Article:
The Apostles had given up everything to follow Christ. They forsook their families, possessions, and professions. Fishing was a shared livelihood among most of them. After Christ was crucified, the Apostles probably weren’t exactly sure what to do next. Peter decides he’s going to go back to what he knows: fishing. Many of the other disciples think it’s a pretty good idea and tag along.
Their fishing doesn’t go too well. They don’t catch anything. Thankfully, Jesus appears on the shore and directs them to a good spot. Not knowing who He really is, they cast in their net and catch so many fish that they can’t pull it all in. At this point, Peter realizes that the man is Jesus and, in his usual nature, puts on his coat and jumps overboard to swim to Him. Jesus, being the awesome guy that He is, cooks them a bit of breakfast from the fish.
As they’re sitting, Christ asks Peter, “lovest thou me more than these?” Peter answers Him, saying that of course he loves Him. Jesus replies, “Feed my lambs.” He then asks Peter a second time, “lovest thou me?” Peter answers again, “Thou knowest that I love thee.” Jesus tells him to feed His sheep.
Jesus then decides to get stern. Perhaps His voice carried a rebuking tone.
He saith unto him the third time, Simon, son of Jonas, lovest thou me? Peter was grieved because he said unto him the third time, Lovest thou me? And he said unto him, Lord, thou knowest all things; thou knowest that I love thee. Jesus saith unto him, Feed my sheep. (John 21:17)
As Peter denied Him thrice, Christ allows His disciple, three times, to accept Him. But more importantly, Jesus is trying to get something through to Peter. He asked Peter the first time if he loved Him “more than these.” More than the fish. More than the boats and the sea. More than the job and the money.
“Do you love me more than your own life, Peter?” That is essentially what Christ asked him.
Peter answered, “Of course, Lord, You know that I love You.”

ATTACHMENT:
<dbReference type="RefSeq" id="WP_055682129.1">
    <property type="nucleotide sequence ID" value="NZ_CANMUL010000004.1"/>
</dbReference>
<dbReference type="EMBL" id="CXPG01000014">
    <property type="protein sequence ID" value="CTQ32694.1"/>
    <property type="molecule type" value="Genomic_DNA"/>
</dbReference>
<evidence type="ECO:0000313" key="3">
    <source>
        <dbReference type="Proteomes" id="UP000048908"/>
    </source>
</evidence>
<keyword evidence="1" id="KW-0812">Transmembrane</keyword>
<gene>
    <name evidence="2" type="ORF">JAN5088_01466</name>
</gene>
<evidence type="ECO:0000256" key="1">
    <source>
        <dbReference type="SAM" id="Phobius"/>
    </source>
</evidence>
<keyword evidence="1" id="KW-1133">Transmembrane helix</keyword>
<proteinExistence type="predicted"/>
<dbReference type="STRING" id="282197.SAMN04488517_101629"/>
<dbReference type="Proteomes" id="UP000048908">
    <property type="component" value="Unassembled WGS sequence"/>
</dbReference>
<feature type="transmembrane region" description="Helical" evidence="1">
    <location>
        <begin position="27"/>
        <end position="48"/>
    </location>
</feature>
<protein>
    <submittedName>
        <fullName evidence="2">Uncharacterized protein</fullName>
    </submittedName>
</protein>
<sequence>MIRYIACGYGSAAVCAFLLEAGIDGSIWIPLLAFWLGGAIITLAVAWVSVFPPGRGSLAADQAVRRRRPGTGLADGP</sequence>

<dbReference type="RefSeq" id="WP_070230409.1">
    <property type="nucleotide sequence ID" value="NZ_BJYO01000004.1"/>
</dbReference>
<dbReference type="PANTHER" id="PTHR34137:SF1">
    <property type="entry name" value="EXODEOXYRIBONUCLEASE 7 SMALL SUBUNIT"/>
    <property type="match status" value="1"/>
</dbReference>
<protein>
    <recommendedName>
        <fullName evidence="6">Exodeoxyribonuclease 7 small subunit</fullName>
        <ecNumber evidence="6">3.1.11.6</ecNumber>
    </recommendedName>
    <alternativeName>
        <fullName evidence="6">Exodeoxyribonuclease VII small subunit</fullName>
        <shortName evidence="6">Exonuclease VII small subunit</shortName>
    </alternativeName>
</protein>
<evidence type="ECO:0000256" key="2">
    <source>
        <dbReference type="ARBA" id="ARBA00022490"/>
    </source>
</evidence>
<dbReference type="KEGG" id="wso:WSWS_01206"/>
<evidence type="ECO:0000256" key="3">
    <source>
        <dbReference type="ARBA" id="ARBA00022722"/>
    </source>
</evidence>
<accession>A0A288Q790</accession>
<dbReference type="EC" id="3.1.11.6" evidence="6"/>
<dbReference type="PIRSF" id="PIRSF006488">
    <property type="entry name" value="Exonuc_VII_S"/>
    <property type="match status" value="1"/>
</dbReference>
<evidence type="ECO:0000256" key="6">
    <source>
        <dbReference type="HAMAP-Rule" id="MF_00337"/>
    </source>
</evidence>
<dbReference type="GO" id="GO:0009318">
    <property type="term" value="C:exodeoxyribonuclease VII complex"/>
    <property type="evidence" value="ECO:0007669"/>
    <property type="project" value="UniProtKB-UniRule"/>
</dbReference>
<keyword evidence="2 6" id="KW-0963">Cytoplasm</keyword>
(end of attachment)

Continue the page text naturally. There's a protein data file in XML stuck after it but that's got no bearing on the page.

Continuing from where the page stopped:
“Then why were you out on your boat, Peter? Get to work. Feed my sheep.”
Christ didn’t call His disciples for a season. He didn’t call them until He would eventually die. He called them for forever. When He said “follow me”, He meant forever. No more boats. No more fish.
The same goes for the followers of Christ of all kinds. Whether you’re an apostle or the guy down the street, it doesn’t matter. Jesus Christ has told us, “come follow me.” He doesn’t mean for a few days, or a few months, or a few years. He doesn’t mean until things get rough. He doesn’t mean until we get bored or when we have nothing better to do. He means forever. No more boats. No more fish.
“Feed my sheep” is what He has told us. When one becomes a follower of Jesus Christ, there is no turning back the old life and the old ways. It is an eternal calling, an eternal duty, and one that I am happy to have placed on my shoulders. I’m not perfect, that’s for certain. We all have things that are difficult to let go or put aside for a better time. Thankfully, Christ will not leave us. He has told us to feed His sheep, but He will always be alongside us to aid us in that task.
From the words of Nephi, a Book of Mormon prophet,
I will go and do the things which the Lord hath commanded, for I know that the Lord giveth no commandments unto the children of men, save he shall prepare a way for them that they may accomplish the thing which he commandeth them. (1 Nephi 3:7)